HSBC’s logo is one of the most recognisable ones in the world. That, however, is not solely due to the fact that the company ranks among the largest banks on the globe. The logo itself is easy to remember despite its very simplistic design. Behind it, there is a long and surprisingly multinational history that involves:
- An Austrian designer
- The Scottish flag
- Chinese traditions
The logo’s design
The logo of HSBC consists of two parts – the logo type and the logo mark. The former uses a serif which reminds of Baskerville Old Face or Times New Roman and it is coloured in black. The logo mark, on the other hand, is red and it resembles the shape of an hourglass.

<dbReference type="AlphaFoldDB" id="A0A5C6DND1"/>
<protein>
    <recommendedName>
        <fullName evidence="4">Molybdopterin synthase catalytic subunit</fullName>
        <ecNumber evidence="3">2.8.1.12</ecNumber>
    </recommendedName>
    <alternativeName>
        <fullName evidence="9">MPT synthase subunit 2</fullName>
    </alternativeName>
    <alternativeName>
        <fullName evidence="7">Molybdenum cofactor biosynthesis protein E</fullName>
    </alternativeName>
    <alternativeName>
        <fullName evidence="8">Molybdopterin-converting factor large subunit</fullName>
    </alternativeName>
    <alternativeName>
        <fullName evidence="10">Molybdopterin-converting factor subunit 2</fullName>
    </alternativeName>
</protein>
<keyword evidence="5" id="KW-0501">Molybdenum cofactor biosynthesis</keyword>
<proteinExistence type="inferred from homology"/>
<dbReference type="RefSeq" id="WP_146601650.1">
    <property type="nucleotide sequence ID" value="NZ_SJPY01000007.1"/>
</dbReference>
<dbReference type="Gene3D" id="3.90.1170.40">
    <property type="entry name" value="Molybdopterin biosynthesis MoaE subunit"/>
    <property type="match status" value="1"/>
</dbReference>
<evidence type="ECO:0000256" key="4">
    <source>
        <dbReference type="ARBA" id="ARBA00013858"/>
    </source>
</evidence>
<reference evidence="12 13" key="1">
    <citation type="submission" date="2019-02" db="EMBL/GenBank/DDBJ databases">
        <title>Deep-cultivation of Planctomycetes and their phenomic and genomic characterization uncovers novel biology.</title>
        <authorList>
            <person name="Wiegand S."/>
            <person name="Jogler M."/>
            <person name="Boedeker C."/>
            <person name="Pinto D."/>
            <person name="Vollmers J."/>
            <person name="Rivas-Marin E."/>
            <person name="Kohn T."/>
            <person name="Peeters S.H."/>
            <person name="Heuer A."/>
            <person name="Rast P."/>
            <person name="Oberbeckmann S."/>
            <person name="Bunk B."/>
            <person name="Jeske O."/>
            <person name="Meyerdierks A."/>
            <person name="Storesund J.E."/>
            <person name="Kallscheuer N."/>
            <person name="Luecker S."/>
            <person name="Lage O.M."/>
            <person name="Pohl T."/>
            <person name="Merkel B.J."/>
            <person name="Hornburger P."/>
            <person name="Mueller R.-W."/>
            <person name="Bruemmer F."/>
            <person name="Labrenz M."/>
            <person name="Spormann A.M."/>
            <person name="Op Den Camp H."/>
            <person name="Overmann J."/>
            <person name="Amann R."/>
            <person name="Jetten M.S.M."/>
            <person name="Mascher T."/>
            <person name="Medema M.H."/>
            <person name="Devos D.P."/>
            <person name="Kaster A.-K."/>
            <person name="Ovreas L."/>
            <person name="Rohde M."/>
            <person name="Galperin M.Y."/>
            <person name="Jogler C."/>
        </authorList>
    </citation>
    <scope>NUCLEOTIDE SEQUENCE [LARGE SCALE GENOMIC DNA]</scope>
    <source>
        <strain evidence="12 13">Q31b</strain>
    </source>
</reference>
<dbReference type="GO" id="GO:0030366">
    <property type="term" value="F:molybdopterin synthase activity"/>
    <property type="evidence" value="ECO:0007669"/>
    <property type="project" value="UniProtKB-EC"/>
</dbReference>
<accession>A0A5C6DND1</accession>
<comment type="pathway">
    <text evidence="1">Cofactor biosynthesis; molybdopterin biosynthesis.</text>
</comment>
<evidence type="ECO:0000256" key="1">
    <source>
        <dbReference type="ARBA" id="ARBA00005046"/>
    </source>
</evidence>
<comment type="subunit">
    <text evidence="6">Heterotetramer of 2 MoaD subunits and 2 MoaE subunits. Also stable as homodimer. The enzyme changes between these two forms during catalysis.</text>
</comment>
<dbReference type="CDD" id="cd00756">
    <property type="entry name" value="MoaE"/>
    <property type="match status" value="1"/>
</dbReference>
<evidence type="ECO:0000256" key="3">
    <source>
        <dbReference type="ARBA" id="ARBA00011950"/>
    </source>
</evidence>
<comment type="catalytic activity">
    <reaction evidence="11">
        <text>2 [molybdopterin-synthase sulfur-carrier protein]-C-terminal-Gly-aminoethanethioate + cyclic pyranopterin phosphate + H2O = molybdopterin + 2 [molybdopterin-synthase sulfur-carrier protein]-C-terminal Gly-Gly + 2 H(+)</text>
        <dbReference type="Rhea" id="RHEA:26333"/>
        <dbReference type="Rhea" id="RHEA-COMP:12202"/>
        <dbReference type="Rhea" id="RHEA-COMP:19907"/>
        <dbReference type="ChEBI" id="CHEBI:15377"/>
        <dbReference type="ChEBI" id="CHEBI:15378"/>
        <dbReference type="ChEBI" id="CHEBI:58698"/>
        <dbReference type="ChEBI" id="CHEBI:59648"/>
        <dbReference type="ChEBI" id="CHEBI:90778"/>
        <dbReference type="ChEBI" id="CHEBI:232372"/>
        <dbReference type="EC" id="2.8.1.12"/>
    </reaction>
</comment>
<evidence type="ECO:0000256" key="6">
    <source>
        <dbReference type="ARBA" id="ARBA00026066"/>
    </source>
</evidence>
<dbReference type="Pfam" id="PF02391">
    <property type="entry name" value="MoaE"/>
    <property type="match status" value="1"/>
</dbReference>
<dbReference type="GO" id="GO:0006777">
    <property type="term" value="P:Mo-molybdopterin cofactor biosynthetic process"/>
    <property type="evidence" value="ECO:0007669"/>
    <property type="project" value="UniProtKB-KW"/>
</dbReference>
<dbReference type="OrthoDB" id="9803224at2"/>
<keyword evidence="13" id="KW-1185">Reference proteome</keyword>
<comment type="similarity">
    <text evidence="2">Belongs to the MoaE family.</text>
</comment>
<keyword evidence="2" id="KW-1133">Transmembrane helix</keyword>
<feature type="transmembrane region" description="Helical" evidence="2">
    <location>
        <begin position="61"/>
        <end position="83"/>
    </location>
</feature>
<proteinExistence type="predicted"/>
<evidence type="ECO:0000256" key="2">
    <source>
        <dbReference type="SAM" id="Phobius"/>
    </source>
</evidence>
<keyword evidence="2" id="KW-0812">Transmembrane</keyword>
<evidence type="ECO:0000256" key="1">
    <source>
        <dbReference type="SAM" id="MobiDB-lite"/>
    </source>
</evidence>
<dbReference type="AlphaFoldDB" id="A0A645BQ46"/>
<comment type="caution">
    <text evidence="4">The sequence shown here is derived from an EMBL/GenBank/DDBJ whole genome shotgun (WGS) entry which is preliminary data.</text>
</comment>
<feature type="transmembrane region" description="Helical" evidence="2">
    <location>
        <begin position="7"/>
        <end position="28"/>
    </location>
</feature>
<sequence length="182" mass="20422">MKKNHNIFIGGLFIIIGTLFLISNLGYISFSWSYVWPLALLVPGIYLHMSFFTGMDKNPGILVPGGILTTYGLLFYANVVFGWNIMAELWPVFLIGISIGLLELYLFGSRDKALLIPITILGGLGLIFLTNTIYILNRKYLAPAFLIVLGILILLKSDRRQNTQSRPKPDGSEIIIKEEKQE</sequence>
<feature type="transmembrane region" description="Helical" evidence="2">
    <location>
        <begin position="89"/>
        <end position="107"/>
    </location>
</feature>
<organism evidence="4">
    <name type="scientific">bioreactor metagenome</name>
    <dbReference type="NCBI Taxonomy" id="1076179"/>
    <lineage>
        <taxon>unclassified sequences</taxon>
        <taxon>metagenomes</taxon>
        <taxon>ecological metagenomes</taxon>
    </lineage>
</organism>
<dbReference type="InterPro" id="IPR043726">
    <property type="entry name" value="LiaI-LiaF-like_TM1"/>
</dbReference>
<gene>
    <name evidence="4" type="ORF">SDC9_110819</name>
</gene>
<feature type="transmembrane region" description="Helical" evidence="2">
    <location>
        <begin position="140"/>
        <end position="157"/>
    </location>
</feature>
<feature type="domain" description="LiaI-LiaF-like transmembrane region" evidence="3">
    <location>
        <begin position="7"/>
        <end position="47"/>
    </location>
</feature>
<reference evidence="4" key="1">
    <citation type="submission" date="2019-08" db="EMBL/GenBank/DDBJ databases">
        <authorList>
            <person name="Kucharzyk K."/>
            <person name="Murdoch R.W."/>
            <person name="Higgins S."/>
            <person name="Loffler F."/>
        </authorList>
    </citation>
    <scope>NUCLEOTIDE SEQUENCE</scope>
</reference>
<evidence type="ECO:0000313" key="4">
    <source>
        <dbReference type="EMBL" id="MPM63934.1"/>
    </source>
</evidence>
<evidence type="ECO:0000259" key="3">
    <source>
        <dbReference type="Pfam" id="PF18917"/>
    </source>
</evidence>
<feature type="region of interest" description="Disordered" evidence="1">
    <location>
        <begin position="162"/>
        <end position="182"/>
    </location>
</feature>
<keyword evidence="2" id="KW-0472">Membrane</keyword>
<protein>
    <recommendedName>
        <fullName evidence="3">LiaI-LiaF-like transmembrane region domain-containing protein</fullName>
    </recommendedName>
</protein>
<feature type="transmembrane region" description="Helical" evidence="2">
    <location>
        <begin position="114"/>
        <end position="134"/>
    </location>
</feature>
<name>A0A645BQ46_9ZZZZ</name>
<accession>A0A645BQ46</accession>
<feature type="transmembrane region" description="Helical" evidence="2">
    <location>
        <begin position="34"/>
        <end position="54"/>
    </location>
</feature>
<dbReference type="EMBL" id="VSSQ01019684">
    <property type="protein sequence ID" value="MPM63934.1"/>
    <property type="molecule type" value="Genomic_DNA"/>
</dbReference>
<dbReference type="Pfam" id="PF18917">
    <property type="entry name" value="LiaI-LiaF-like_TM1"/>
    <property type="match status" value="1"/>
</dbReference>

The story behind the design
The company’s logo was designed by Henry Steiner – an Austrian designer. At one point in his life, Steiner decided to take a temporary job in Hong Kong but after a few years there, he chose to make his stay in the Pearl of the Orient permanent. It was there where he was asked to design HSBC’s logo. The graphic artist largely based it on the house flag of the bank which it used as early as the late-19th century. The flag itself was based on… the flag of Scotland. That was because HSBC’s original founder Sir Thomas Sutherland was Scottish. The choice of the logo’s colour is also not accidental. The black stands for elegance and power, while the red symbolizes action, passion and energy. Also, red is one the most celebrated colours by Chinese people.
When was is introduced
The first time HSBC’s current logo was officially introduced was back in 1983. However, it wasn’t until 1998 that all of the bank’s branches started to use it. Today, it can be seen across 70 countries all over the world.